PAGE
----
The false gharial or Malayan gharial (Tomistoma schlegelii) is a fresh-water reptile. It looks like a crocodile with a very thin and long snout, like that of the gharial. That is where the name of the species is from.
Temporal range: Oligocene–Quaternary
|Range of false gharial|
It has long been classed in the family Crocodylidae. However, recent immunological studies show it is more closely related to the gharial than was originally thought. So now classed in the family Gavialidae, after all.
The animal is native to six river systems in Sumatra and Malaysia. It can also be found in Borneo, Java, Vietnam, Thailand (not seen since 1970), and possibly Sulawesi. Fossils finds in southern China indicate that, at some point in the past, the species occurred there.
The false gharial, like all other crocodilians, lays eggs. It is a mound nester. Females usually mature at 2–3 m. Mated females will lay a clutch of 30-60 eggs in a mound of dry leaves or peat. Once the eggs are laid, and construction of the mound is completed, she abandons her nest. Unlike most other crocodilian species, the young receive no parental care and are at risk of being eaten by predators like wild boar, mongooses, big cats such as tigers and leopards, civets, and wild dogs. The young hatch after 90 days and are left to look after themselves.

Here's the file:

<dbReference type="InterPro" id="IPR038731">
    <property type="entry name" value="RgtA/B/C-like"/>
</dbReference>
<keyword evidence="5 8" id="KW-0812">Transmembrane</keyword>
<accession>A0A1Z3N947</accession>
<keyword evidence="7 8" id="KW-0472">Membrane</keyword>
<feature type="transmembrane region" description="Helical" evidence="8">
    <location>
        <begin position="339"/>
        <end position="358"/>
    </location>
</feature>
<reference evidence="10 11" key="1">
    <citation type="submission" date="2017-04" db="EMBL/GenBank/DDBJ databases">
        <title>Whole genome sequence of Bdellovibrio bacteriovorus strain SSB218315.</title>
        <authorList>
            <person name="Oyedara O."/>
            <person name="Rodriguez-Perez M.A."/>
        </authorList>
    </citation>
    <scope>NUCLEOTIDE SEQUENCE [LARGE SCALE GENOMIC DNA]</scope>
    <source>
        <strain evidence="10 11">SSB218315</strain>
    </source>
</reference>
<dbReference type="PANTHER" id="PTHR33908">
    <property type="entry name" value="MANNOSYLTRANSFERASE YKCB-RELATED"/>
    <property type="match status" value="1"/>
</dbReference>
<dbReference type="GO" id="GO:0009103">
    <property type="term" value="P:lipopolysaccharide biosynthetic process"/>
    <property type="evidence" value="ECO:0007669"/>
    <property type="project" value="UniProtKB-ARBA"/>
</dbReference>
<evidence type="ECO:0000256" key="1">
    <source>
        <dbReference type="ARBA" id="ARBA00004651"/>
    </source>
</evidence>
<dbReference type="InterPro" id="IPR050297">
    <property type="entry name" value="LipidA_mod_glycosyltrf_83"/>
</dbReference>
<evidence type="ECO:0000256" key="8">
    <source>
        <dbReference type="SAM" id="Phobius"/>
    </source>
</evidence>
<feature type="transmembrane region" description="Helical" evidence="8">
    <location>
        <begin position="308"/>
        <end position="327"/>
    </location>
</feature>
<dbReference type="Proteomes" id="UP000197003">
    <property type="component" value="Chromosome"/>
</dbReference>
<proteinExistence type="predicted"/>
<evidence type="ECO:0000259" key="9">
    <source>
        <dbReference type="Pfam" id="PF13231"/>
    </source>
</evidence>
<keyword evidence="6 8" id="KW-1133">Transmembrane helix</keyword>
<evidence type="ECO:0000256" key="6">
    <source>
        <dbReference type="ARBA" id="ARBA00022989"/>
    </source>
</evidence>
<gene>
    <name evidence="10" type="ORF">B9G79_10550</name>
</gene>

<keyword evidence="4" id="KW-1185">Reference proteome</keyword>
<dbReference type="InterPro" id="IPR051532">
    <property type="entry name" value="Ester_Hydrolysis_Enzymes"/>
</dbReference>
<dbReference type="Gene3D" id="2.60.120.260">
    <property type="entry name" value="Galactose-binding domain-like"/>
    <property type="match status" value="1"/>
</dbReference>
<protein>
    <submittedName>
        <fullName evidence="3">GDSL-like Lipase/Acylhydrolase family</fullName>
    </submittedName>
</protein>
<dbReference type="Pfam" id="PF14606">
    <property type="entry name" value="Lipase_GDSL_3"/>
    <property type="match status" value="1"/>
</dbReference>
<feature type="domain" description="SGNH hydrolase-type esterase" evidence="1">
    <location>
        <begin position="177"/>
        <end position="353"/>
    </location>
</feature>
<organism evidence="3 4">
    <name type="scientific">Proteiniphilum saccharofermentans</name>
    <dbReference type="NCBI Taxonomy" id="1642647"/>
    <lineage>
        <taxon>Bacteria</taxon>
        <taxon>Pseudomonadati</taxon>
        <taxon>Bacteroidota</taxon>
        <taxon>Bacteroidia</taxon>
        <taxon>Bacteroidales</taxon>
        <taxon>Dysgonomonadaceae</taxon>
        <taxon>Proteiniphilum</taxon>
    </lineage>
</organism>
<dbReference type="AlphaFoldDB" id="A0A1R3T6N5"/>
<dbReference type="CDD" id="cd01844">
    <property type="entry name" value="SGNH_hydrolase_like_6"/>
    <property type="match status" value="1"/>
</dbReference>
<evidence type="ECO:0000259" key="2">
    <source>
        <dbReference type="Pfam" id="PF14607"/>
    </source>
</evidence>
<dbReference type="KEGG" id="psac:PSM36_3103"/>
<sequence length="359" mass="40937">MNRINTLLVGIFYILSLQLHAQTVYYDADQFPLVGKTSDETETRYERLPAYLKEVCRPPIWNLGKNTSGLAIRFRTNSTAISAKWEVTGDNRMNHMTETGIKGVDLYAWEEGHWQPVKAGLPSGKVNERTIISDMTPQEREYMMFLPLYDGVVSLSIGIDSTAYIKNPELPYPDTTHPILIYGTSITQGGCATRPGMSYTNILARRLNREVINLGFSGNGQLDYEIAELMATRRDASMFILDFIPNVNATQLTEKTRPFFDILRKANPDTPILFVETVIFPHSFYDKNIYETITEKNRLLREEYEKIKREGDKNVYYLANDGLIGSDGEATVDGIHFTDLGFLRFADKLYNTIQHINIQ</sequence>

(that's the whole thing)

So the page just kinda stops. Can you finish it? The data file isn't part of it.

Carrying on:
The false gharial is threatened with extinction throughout most of its range. The drainage of its freshwater swamplands and clearance of surrounding rainforests removes its habitat. The animal is hunted frequently for its skin and meat and the eggs are often taken for human consumption. However, positive steps have been taken by the Malaysian and Indonesian governments to prevent its extinction in the wild.
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